DMA Calls for Quick Congressional Action on Postal Reform
February 13, 2006 – Now that postal reform bills have passed in both the US Senate and House of Representatives, the Direct Marketing Association is urging quick action by the joint House-Senate Conference Committee to resolve differences between the two bills and quickly finalize legislation that will help secure a successful future for the US Postal Service (USPS).
“For years, the Postal Service has struggled with declining mail volumes, increasing costs, and an ever-expanding number of delivery points it must service,” said Jerry Cerasale, DMA’s senior vice president for government affairs. ”And in an era of increasing competition and ever-changing technology, it’s a struggle for the Postal Service to remain economically viable while it is being hindered by an operating structure that dates back to July 1971, which is when the last postal reform law was implemented.”
Postal rates increased last month, with additional increases already being proposed for 2007. These increases add up to millions of extra dollars in costs for commercial mailers and nonprofit organizations.
Faced with frequent and costly price increases, many mailers will ultimately be forced to curtail mailing campaigns and seek less expensive ways of communicating with current and potential customers. Cutting back on mailings will not only affect downstream industries, such as paper and printing, but will also further reduce Postal Service revenues, necessitating additional rate increases or even service cuts in order to keep the USPS afloat.
As passed by the House and Senate, postal reform legislation would give the USPS the flexibility to respond to both changing market conditions and ongoing evolution of communication technology, while maintaining the USPS’s cornerstone mission of providing universal service.
However, according to the DMA, it is crucial that the final bill include the following provisions:
· Placing a cap on rate increases. The Senate bill calls for a “hard cap” that would keep postal rate increases at or below the rate of inflation, while simplifying the process for the approval of such increases. The House also places a cap on rate increases, but this softer version could likely be broken by such events as the recent increase in gasoline prices. DMA supports the “hard cap” as passed by the Senate.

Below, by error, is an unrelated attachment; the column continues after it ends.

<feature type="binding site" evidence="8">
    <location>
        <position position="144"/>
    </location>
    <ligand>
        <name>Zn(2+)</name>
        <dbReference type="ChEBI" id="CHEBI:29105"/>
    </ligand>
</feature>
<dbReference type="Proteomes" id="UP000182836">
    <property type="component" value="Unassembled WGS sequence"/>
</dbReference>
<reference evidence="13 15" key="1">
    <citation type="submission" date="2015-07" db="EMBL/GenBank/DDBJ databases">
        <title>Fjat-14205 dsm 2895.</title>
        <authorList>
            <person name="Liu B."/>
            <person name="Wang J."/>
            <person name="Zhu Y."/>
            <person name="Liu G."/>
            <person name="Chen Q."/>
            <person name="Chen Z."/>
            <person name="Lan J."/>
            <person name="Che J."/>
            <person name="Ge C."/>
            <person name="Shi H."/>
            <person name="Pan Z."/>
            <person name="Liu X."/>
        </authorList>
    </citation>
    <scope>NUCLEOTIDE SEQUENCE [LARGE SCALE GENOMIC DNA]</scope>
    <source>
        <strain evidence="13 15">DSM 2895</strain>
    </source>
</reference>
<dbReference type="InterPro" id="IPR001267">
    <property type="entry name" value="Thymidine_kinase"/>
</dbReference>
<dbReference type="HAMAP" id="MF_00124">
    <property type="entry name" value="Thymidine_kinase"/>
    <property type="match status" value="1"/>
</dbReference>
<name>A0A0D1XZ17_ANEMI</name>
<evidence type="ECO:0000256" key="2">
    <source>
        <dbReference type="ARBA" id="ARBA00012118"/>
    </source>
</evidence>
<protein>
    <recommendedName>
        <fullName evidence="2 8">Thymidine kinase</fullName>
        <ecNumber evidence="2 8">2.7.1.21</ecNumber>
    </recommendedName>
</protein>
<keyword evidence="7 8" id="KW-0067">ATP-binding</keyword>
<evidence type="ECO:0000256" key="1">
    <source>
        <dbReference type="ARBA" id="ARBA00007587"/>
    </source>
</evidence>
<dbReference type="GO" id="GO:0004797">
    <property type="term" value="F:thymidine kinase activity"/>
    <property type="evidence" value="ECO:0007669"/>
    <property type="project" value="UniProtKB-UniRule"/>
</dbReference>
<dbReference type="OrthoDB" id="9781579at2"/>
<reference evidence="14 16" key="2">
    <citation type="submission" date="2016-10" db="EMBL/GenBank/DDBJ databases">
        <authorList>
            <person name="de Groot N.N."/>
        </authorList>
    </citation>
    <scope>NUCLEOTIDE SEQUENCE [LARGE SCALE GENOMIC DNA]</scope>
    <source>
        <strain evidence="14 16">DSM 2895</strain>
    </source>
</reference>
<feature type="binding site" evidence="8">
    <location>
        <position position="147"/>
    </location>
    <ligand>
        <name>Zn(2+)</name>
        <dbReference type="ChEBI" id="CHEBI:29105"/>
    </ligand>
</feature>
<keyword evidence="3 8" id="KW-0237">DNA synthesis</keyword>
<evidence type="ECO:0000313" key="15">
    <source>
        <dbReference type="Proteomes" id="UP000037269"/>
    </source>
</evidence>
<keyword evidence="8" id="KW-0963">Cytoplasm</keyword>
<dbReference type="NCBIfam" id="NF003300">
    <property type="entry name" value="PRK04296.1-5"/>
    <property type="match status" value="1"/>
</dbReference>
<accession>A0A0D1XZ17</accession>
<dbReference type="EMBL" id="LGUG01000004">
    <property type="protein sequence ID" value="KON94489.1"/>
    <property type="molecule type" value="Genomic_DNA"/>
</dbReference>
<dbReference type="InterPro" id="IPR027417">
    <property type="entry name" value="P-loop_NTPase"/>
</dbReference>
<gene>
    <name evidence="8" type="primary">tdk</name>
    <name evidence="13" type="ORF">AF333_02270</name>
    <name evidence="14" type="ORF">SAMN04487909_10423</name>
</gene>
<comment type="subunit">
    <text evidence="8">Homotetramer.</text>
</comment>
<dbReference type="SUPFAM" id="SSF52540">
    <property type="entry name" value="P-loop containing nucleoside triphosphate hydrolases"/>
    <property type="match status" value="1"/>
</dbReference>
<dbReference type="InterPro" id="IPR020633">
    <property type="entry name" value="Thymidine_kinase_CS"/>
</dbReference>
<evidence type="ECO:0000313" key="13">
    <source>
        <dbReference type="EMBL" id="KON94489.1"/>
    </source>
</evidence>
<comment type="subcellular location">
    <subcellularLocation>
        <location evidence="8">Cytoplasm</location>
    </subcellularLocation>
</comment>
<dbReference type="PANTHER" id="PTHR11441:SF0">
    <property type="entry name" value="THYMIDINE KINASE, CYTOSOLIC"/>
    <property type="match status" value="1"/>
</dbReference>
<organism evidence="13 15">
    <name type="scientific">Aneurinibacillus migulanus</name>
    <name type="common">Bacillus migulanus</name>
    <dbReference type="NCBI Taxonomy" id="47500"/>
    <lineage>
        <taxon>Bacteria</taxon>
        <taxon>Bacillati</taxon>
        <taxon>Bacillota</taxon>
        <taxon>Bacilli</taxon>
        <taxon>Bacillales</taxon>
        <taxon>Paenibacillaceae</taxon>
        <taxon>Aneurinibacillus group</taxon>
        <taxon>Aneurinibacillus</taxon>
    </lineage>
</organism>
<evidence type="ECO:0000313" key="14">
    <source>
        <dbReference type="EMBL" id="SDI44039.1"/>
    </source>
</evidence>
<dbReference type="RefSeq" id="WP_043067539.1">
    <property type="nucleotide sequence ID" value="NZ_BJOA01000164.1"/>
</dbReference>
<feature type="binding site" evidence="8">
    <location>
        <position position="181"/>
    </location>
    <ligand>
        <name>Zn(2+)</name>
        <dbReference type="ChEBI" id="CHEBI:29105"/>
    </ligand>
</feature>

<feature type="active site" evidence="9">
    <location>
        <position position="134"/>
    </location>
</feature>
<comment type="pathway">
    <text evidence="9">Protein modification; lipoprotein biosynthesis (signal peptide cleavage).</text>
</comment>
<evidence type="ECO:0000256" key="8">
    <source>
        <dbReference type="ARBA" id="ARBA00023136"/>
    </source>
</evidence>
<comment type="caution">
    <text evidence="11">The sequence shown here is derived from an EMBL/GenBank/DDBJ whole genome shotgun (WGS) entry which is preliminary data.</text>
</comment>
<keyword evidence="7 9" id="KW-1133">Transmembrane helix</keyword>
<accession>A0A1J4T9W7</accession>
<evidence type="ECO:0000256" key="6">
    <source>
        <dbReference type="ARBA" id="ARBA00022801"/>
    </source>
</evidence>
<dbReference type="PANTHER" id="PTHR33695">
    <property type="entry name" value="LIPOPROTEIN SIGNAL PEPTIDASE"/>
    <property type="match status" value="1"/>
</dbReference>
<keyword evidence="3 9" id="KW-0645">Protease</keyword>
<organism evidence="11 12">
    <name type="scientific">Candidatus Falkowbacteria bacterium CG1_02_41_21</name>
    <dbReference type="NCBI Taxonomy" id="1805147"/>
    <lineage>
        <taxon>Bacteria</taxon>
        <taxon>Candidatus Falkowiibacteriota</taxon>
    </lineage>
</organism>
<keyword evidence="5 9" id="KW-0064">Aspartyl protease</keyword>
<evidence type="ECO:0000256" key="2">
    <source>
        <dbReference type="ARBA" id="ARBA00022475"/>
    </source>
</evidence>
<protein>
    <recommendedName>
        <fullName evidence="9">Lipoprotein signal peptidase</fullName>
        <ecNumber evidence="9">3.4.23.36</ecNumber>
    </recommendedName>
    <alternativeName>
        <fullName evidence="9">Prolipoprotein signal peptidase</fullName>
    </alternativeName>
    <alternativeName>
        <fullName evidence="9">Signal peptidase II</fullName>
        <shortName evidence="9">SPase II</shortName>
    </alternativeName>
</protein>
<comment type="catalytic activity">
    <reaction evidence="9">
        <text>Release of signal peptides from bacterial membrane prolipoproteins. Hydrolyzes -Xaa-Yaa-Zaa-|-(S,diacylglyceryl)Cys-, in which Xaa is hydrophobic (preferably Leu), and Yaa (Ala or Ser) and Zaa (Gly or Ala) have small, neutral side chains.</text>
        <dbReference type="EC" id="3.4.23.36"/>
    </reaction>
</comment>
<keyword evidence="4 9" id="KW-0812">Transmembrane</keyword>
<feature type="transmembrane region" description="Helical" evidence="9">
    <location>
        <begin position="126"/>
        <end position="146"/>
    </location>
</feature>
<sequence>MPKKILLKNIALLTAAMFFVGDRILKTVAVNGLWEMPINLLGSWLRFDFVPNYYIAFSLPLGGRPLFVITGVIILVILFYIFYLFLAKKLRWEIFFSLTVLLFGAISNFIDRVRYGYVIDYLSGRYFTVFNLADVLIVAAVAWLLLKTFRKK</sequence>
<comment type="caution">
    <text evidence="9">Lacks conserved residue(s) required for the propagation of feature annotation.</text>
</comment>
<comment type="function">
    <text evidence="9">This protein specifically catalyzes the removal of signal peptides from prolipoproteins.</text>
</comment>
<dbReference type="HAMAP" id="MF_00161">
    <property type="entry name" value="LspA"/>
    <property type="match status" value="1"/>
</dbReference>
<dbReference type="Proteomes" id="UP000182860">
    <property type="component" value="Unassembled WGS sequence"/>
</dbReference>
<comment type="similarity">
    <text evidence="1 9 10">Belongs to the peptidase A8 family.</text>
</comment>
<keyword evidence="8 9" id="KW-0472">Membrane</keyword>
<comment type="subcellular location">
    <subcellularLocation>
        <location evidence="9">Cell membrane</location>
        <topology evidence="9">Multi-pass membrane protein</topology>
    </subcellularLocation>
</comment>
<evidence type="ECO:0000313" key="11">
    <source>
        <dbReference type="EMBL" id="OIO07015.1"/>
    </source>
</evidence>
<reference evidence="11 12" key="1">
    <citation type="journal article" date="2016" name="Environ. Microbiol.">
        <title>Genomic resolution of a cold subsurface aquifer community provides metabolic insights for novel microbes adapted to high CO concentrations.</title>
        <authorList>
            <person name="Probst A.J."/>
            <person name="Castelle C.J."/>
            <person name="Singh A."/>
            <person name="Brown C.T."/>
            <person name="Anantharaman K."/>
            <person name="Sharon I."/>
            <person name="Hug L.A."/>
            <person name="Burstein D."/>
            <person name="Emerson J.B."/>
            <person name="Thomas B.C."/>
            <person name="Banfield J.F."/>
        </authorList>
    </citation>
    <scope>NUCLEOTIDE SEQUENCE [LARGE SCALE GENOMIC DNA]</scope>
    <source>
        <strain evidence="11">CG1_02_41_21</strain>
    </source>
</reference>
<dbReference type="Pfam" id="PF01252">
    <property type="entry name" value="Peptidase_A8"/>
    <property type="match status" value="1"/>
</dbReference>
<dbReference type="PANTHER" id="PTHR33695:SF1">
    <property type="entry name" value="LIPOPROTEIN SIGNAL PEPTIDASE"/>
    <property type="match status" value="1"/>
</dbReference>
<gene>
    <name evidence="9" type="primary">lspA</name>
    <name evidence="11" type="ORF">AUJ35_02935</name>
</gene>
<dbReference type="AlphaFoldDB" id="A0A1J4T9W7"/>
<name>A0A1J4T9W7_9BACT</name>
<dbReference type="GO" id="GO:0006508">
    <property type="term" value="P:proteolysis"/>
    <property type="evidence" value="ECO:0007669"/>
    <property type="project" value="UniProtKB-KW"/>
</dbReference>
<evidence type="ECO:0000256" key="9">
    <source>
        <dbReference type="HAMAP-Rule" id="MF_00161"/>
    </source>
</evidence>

· Allowing worksharing provisions. Both the House and Senate Bills have worksharing provisions that continue to allow a reduction in rates for mailers, who in effect do part of the USPS’s work and push mail into the system later in the process – closer to the “last mile” before ultimate delivery.
· Continuing negotiated service agreements (NSAs). Both the House and Senate bills allow the USPS to continue to negotiate service agreements (NSAs) with mailers. These agreements will help prevent mail volume loss by providing rate relief and will also encourage mailers, both large and small, to better utilize USPS services by taking costs from the system.
· Eliminating the escrow account. Legislation passed in 2003 requires that excess funds for future postal employee retirement be held in escrow. Under both the Senate and House Bills, the escrow account will be eliminated. Those funds – some $3.2 billion in 2006 and larger amounts in future years – could then be used for current postal service needs and to offset the need for future rate increases.
· Reversing the current policy on retirement costs for military service. The USPS is now required to pay the total retiree benefits for employees who have also served in the military. This is different from other government entities, where the US Treasury pays military portions of retiree benefits. Both the Senate and House bills currently incorporate the recommendation of President Bush’s Commission on the US Postal Service, which in its 2003 report called for the transfer of military pension responsibility back to the US Treasury. The funds saved by the transfer of military pension costs could mitigate the need for future rate increases.
“The leadership and postal reform champions of the House and Senate have done a remarkable job over the past year in coming up with a workable set of reforms,” added Cerasale. “With 9 million jobs and more than $900 billion in commerce affected by the success or failure of the Postal Service, it’s time to cross the finish line and give the Postal Service the flexibility it needs to operate competitively in the 21st century.”
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